Box office hit but Nikhat & Co have bigger challenges

Not to undermine the boxers’ performances here, but they know that some of the top countries, like the US and Ireland, had given the tournament a miss.

Published: 28th March 2023 02:00 AM  |   Last Updated: 28th March 2023 02:00 AM   |  A+A-

Nikhat Zareen (L) and Lovlina Borgohain (R).

Nikhat Zareen (L) and Lovlina Borgohain (R). (Photo | PTI and Parveen Negi)

The Women’s World Boxing Championships in New Delhi significantly lifted women’s boxing in the country. Four Indians—Nikhat Zareen, Lovlina Borgohain, Nitu Ghanghas and Saweety Boora—topped the podium. India finished with four gold and was on top of the medals table. The last time India won four gold was in 2006 when women’s boxing was not part of the Olympic programme. After its introduction to the Olympic programme in 2012, M C Mary Kom claimed one bronze in London and in 2021, Lovlina won another in Tokyo.

Nikhat (50kg) and Lovlina (75kg), in particular, showed that they could evolve and adapt. Competing in new weight categories is never easy, but the duo showed they are among the best and are serious contenders for the Olympics in Paris next year. The rigours of the international circuit are demanding and can take their toll on the body and mind. Both are established boxers, and they know it will be a never-ending test until the Olympics.

Not to undermine the boxers’ performances here, but they know that some of the top countries, like the US and Ireland, had given the tournament a miss. Also, one must remember that while Lovlina and Nikhat’s weight categories are part of the Olympics, Nitu’s (48kg) and Saweety’s (81kg) are not. With Paris Olympics bouts scheduled to be conducted in six weight categories (50kg, 54kg, 57kg, 60kg, 66kg and 75kg) in the women’s section, India has plenty of gaps to fill. Young faces were given an opportunity in the marquee event but lacked the experience to secure a medal.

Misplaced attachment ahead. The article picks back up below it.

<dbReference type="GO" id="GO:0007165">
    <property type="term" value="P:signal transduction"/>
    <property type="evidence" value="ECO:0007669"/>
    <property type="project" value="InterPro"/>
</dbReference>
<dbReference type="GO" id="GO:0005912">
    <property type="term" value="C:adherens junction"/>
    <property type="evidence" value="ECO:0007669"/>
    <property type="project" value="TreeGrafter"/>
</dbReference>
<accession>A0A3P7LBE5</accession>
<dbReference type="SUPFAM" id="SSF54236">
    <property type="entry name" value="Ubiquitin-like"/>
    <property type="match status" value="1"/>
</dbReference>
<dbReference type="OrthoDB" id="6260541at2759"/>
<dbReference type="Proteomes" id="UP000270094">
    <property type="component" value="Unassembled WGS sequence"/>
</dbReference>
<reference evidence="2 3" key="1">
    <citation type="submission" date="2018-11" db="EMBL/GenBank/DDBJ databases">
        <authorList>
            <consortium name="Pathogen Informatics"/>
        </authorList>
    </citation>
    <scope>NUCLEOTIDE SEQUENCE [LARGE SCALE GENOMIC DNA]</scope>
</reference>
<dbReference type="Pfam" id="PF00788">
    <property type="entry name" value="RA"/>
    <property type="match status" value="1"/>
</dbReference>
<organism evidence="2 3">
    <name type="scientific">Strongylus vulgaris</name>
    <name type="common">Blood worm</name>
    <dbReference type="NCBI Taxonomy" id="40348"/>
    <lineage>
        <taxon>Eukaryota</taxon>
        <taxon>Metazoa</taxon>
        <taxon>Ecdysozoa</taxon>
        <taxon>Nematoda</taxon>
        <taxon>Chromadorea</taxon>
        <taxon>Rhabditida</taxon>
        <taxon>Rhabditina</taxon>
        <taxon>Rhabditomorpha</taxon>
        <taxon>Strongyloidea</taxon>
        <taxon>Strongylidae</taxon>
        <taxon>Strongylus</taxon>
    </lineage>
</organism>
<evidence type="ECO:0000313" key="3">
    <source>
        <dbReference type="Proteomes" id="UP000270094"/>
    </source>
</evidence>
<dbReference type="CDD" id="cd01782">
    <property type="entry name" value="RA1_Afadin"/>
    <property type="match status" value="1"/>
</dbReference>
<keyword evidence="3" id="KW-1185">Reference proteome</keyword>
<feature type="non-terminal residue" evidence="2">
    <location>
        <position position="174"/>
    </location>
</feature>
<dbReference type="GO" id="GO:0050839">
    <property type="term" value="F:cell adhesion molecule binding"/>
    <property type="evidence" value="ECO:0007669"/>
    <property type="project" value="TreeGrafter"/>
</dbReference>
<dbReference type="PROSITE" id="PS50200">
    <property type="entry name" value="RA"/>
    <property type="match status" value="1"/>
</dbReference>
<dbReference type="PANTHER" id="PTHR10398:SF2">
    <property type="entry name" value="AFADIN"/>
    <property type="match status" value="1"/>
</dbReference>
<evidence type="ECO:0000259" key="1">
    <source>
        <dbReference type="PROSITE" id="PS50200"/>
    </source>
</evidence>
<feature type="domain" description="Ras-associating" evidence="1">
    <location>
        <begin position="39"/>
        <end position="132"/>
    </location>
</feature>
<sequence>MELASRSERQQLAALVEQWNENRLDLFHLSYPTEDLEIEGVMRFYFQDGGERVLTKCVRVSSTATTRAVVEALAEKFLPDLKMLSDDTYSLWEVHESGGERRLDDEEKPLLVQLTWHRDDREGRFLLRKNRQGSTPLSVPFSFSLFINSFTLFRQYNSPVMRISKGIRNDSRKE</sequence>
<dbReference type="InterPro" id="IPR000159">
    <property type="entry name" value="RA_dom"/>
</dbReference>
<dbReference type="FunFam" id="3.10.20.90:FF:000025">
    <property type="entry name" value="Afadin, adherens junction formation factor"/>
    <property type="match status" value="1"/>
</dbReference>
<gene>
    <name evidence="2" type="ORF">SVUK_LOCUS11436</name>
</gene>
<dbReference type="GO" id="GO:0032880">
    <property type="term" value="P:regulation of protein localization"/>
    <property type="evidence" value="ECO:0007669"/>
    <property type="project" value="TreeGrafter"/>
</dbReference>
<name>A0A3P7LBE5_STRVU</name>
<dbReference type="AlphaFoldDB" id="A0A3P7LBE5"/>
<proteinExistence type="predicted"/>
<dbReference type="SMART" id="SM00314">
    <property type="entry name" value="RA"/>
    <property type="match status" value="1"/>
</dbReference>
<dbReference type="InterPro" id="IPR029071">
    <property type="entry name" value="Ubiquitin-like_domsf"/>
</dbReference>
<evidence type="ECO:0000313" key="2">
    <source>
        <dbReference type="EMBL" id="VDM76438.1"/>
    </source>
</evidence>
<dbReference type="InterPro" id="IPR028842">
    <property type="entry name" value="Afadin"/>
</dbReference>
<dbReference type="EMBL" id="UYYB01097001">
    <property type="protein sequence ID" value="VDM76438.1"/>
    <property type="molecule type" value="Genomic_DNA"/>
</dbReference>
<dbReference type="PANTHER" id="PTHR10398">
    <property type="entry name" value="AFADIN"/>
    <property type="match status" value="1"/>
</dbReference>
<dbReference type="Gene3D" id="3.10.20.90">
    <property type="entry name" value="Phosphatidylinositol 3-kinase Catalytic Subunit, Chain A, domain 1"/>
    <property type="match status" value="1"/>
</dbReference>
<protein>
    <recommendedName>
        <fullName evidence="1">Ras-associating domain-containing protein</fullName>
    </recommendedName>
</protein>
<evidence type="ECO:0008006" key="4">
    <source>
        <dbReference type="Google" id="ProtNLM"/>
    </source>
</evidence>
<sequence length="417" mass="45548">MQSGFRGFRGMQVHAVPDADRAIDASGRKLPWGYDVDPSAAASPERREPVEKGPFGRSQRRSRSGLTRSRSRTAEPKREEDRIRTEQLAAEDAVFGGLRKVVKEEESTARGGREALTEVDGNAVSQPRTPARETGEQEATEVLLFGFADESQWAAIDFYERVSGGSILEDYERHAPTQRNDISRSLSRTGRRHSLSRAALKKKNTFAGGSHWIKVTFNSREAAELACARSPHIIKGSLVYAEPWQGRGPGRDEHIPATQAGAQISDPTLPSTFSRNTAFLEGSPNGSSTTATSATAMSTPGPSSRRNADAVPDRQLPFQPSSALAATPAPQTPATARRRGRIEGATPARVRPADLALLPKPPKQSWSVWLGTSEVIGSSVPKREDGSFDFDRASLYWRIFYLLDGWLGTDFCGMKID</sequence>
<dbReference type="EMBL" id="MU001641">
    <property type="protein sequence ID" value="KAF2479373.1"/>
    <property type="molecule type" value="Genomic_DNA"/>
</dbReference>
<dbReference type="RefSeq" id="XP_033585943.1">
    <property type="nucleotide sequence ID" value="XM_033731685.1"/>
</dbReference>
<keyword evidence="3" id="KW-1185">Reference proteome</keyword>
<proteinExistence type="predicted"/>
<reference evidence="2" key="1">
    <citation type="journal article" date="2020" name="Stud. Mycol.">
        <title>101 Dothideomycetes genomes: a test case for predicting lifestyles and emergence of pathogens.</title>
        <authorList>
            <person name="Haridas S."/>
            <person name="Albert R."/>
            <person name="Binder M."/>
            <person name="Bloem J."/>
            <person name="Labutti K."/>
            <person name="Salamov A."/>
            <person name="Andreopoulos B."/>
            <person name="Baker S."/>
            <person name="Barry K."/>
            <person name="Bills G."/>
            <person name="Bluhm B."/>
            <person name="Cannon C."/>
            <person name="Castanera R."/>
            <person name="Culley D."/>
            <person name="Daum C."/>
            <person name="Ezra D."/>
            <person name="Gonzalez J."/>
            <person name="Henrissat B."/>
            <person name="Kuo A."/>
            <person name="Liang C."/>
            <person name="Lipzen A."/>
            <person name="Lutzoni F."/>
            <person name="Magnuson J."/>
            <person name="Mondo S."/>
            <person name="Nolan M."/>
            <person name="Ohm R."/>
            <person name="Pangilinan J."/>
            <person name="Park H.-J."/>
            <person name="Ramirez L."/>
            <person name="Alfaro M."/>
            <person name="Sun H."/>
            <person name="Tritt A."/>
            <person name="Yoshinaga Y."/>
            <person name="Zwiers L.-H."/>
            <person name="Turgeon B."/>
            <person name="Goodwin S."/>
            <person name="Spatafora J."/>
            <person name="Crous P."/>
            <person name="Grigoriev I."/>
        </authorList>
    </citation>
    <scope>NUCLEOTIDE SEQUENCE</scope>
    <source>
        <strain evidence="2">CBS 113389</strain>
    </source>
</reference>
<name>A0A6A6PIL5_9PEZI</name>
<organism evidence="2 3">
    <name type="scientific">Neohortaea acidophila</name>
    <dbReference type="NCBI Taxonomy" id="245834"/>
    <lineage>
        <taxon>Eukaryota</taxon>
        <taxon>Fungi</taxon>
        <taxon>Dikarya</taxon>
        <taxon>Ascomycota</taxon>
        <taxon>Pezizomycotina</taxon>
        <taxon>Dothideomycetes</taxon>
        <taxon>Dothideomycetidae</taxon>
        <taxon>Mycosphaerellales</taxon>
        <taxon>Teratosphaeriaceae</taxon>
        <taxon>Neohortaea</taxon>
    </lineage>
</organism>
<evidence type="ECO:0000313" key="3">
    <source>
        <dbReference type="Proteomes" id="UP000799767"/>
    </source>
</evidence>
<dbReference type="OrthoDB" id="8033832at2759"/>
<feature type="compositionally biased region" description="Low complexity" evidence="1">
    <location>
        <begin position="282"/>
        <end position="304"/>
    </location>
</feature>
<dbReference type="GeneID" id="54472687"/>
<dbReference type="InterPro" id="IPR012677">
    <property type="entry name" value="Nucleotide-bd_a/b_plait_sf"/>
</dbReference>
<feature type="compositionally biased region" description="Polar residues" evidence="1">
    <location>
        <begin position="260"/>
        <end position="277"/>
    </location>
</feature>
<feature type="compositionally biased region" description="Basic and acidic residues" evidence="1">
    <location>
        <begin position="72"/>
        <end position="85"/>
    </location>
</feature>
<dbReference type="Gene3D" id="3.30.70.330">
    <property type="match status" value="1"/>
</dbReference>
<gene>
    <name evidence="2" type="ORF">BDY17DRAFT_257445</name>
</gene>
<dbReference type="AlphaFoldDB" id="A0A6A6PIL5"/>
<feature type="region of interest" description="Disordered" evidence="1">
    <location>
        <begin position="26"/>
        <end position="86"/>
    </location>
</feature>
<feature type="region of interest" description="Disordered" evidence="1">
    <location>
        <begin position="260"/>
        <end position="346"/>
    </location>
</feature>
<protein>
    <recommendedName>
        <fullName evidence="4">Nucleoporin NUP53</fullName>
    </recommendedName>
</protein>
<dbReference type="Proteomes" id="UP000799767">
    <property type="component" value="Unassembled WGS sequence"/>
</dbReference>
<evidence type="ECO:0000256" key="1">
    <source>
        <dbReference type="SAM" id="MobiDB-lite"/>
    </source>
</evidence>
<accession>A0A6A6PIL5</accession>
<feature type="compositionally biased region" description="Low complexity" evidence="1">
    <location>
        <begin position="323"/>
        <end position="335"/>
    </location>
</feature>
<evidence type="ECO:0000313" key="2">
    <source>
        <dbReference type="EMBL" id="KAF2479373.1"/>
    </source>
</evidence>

What makes it more complicated is that the International Olympic Committee (IOC) had not granted this World Championships Olympic qualification status. The International Boxing Association (IBA) is currently under suspension, and the qualification will be conducted as per IOC norms. Currently, the biggest challenge for India would be the Asian Games in September this year, which is set to be the first qualification event. The Boxing Federation of India (BFI), too, has put up a new selection policy that demands consistent performances from the boxers. There is no place for complacency. Hopefully, with new coaches, support staff and systems in place, Indian boxers will go on to make a mark in the Olympics next year.

India Matters


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